The Portuguese coach has his say on the media storms surrounding both the Fifa president and Liverpool forward Luis Suarez, after Gus Poyet fiercely defended his compatriotChelsea manager Andre Villas-Boas has welcomed the “humility” shown by Fifa president Sepp Blatter in issuing an apology for his comments on racism and believes the matter should now be put to bed.
The Portuguese boss agreed that Blatter’s suggestion that on-pitch incidents of racial abuse could be resolved with a handshake was wrong, but said the Swiss’ record throughout his tenure in the post should be taken into account before he is called upon to resign.
“To put in doubt the leadership of Sepp Blatter as Fifa president is not for me to say or managers to say,” the 34-year-old told a press conference.
“It's for media to continue or not to pressurise him and analyse what he has been doing for the game, and not only the situation of the words that he said.
“Blatter made his apologies today [on Friday] and end of story.
“When a person assumes he has made a mistake, it's for all of us to accept a mistake was made.
“It's good that person is able to come out and retract the words that he said.
“There are things that should have been avoided in the first place. But at least there is humility.”
Villas-Boas, whose captain John Terry is currently under investigation regarding allegations of racist abuse directed at QPR’s Anton Ferdinand, refused to comment on Blatter’s later claim that players found guilty of racism should be kicked out of football.
“I cannot philosophise on Blatter's words,” he insisted.
The Blues boss then added his opinion to the row over Liverpool striker Luis Suarez, who was charged on Wednesday with abusive behaviour by the FA.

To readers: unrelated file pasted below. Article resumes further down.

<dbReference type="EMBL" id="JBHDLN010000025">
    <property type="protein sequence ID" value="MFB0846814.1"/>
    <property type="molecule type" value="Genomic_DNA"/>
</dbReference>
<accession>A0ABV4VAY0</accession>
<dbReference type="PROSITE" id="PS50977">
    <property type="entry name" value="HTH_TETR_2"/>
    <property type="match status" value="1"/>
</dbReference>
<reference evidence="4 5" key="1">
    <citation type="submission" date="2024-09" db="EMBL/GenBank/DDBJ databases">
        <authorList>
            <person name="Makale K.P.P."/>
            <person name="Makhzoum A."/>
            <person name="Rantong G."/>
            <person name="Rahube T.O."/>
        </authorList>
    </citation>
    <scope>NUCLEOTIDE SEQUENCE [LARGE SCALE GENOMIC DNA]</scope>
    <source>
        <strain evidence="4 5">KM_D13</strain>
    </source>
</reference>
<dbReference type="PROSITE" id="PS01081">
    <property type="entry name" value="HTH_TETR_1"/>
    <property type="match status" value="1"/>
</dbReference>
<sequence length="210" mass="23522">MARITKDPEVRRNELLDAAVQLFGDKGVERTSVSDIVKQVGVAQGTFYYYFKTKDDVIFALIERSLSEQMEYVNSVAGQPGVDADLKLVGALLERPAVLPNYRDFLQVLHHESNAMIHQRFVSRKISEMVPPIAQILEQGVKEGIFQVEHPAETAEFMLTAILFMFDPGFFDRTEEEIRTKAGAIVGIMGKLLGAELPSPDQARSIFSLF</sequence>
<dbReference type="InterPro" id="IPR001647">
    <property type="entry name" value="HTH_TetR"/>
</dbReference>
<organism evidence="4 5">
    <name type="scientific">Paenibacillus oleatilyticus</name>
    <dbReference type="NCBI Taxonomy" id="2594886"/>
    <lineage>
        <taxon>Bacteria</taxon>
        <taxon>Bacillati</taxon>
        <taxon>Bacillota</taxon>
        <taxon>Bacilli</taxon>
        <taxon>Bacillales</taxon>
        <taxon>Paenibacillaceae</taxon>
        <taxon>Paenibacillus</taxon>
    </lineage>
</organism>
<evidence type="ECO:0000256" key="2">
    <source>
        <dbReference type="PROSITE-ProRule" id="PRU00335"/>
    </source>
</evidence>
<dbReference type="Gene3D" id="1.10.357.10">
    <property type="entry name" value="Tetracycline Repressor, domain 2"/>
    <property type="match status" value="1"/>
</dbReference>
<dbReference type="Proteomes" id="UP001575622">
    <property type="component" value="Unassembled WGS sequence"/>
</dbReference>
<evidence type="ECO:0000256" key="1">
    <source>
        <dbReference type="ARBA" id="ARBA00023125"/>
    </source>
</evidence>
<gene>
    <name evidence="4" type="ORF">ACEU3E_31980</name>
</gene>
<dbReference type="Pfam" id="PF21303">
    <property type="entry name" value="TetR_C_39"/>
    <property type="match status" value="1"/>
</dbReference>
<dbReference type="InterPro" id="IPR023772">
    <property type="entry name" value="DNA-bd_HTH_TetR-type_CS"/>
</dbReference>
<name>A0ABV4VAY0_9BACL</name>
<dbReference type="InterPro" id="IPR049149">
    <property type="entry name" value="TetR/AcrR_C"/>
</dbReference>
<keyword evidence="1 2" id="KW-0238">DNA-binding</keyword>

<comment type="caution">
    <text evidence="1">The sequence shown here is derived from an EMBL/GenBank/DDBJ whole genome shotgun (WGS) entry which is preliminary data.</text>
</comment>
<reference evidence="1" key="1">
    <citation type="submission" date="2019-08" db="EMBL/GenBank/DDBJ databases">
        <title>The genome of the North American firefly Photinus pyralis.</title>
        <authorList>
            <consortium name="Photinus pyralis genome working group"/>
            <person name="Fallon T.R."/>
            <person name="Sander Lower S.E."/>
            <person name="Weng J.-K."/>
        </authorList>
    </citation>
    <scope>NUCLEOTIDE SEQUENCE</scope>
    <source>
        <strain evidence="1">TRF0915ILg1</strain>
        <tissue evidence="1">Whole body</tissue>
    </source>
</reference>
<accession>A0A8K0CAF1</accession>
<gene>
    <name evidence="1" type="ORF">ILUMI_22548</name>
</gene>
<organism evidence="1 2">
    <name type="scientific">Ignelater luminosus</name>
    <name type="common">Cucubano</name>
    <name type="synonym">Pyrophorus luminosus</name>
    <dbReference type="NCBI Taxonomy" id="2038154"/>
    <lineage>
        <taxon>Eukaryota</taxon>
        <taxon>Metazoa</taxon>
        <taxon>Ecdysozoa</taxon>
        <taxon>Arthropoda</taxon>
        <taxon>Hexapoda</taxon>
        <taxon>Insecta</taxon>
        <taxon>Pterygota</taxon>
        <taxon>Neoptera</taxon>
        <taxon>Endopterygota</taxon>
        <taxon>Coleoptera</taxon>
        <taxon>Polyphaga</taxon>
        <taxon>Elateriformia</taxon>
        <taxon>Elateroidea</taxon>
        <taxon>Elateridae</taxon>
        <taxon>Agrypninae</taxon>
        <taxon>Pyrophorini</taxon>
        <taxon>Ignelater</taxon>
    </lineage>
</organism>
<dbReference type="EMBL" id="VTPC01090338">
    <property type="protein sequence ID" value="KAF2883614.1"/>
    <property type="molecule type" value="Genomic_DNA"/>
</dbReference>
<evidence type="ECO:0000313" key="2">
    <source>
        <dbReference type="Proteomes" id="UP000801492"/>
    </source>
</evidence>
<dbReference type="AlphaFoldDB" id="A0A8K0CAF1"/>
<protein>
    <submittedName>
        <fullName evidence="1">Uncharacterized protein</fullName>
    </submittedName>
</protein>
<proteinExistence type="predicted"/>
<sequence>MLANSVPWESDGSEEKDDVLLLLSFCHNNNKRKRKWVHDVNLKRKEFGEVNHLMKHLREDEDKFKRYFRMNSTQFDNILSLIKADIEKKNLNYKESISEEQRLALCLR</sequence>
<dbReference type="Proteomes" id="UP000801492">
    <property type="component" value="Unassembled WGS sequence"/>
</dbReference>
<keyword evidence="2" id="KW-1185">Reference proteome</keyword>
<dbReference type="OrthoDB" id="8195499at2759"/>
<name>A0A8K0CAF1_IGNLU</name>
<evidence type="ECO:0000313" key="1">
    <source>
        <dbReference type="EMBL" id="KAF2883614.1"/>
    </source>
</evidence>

Villas-Boas responded to comments made by Brighton coach Gus Poyet, who had claimed that the Uruguayan forward was the victim of cultural differences and that his alleged target, Manchester United’s Patrice Evra, was “crying like a baby” about the situation.
“Gus Poyet came out with those words because he has the view of the Uruguayan people,” said the Chelsea manager.
“It's not that it's the correct view but it's his view of the situation.
“It doesn't mean everyone has to agree with what he says. The most important thing is to continue to fight it aggressively to 'take it out'.”
The ex-Porto coach also praised the high level of awareness and campaigning on the issue in England.
“[Racism] should be banned from the sport in any kind of way, in every country, but different countries react differently.
“Not that all of them aren't fighting discrimination and racism, but there are different cultural behaviours.
“All of the countries are involved in different kinds of ways in fighting discrimination and racism.
“It plays a decisive part for England to be one of the most important nations in taking it through.”